Teach Ourselves: Technology to Support Problem Posing in the STEM Classroom

Affiliation(s)

School of Information: Science, Technology and Arts, The University of Arizona, Tucson AZ United States.

School of Information: Science, Technology and Arts, The University of Arizona, Tucson AZ United States.

ABSTRACT

The theory of problem posing in mathematics education suggests that there are motivational and cognitive benefits for students from creating their own problems, yet such activities are not typically integrated into the traditional classroom. A field study was conducted to learn if middle school students (N = 224) could successfully create math and science problems using a web-based content-authoring and sharing system, and if the activity could be successfully integrated into classroom instruction. Over the twelve-week activity, students created their own math and science problems, and solved problems authored by their peers. Results showed that students were able to create problems successfully, but that problem solving dominated problem posing activities. The process of reviewing and approving students’ work was also challenging for teachers. Both students and teachers reported strongly positive responses to the activity.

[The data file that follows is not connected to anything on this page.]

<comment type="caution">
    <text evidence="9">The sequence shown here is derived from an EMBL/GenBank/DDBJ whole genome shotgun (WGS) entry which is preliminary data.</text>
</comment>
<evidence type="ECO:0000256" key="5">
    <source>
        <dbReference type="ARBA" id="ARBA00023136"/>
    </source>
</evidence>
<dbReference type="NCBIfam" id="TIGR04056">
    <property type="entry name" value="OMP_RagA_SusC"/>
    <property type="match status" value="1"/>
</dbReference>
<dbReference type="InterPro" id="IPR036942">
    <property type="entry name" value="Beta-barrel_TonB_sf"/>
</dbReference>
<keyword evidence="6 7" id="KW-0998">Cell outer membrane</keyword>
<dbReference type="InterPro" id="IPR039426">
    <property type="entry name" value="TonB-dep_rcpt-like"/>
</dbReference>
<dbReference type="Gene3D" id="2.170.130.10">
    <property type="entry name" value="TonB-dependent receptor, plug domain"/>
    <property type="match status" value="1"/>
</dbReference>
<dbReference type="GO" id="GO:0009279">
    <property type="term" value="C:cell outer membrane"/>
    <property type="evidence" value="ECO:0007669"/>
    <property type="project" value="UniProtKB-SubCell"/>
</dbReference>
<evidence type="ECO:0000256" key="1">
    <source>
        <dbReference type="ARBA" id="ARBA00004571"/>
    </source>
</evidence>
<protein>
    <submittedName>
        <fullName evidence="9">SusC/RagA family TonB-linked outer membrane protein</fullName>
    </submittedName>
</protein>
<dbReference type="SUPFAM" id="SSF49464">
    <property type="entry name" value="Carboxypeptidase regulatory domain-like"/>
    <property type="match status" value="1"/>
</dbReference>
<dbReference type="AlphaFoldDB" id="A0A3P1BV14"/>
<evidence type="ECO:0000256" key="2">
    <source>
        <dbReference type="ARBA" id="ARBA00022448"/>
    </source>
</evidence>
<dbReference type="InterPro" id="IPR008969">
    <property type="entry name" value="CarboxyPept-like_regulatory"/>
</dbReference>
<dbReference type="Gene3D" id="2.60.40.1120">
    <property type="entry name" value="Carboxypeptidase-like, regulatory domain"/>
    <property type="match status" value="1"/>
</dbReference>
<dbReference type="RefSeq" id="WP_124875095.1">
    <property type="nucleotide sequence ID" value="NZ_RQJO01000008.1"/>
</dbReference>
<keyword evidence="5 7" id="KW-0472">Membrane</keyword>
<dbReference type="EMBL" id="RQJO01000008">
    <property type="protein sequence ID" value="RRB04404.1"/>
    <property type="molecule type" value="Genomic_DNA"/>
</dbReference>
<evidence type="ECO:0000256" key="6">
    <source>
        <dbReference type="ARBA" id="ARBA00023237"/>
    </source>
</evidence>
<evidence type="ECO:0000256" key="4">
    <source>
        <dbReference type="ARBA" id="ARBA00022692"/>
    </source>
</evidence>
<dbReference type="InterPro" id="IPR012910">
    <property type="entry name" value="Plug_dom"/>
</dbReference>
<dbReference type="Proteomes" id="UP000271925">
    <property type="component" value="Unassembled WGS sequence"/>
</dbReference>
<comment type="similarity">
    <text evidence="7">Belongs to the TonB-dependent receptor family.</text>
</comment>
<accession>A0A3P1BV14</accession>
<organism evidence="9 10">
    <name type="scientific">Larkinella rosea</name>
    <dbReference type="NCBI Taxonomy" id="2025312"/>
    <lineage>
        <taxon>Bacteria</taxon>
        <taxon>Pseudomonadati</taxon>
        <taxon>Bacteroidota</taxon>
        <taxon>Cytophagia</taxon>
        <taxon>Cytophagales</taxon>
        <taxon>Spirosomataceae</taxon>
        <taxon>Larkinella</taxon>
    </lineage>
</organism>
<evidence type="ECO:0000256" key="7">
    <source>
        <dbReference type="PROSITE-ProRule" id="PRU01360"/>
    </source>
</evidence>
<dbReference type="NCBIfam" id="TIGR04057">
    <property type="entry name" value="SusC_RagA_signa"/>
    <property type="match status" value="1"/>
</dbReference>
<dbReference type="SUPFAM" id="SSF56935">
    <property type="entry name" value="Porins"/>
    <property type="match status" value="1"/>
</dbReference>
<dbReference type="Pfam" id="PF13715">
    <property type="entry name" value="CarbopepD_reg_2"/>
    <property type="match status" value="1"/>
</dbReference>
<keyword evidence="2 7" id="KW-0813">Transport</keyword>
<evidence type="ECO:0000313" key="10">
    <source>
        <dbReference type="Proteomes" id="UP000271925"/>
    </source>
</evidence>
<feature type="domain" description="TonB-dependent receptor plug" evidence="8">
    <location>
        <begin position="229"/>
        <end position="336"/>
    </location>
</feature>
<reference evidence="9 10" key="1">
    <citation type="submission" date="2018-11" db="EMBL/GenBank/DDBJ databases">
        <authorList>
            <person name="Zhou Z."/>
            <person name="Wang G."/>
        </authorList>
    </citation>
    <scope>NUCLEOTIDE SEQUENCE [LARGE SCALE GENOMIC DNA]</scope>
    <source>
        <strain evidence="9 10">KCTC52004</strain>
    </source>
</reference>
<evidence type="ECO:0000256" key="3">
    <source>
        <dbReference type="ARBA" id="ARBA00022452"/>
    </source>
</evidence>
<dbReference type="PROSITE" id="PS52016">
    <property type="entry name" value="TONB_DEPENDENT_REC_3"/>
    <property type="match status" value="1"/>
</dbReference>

The theory of problem posing in mathematics education suggests that there are motivational and cognitive benefits for students from creating their own problems, yet such activities are not typically integrated into the traditional classroom. A field study was conducted to learn if middle school students (N = 224) could successfully create math and science problems using a web-based content-authoring and sharing system, and if the activity could be successfully integrated into classroom instruction. Over the twelve-week activity, students created their own math and science problems, and solved problems authored by their peers. Results showed that students were able to create problems successfully, but that problem solving dominated problem posing activities. The process of reviewing and approving students’ work was also challenging for teachers. Both students and teachers reported strongly positive responses to the activity.

Cite this paper

Beal, C. & Cohen, P. (2012). Teach Ourselves: Technology to Support Problem Posing in the STEM Classroom.*Creative Education, 3,* 513-519. doi: 10.4236/ce.2012.34078.

Beal, C. & Cohen, P. (2012). Teach Ourselves: Technology to Support Problem Posing in the STEM Classroom.

References

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[4] Bonotto, C. (2010). Engaging students in mathematical modelling and problem posing activities. Journal of Mathematical Modelling and Application, 1, 18-32.

[5] Brown, S. I., & Walter, M. I. (1990). The art of problem posing. Hillsdale, NJ: Erlbaum.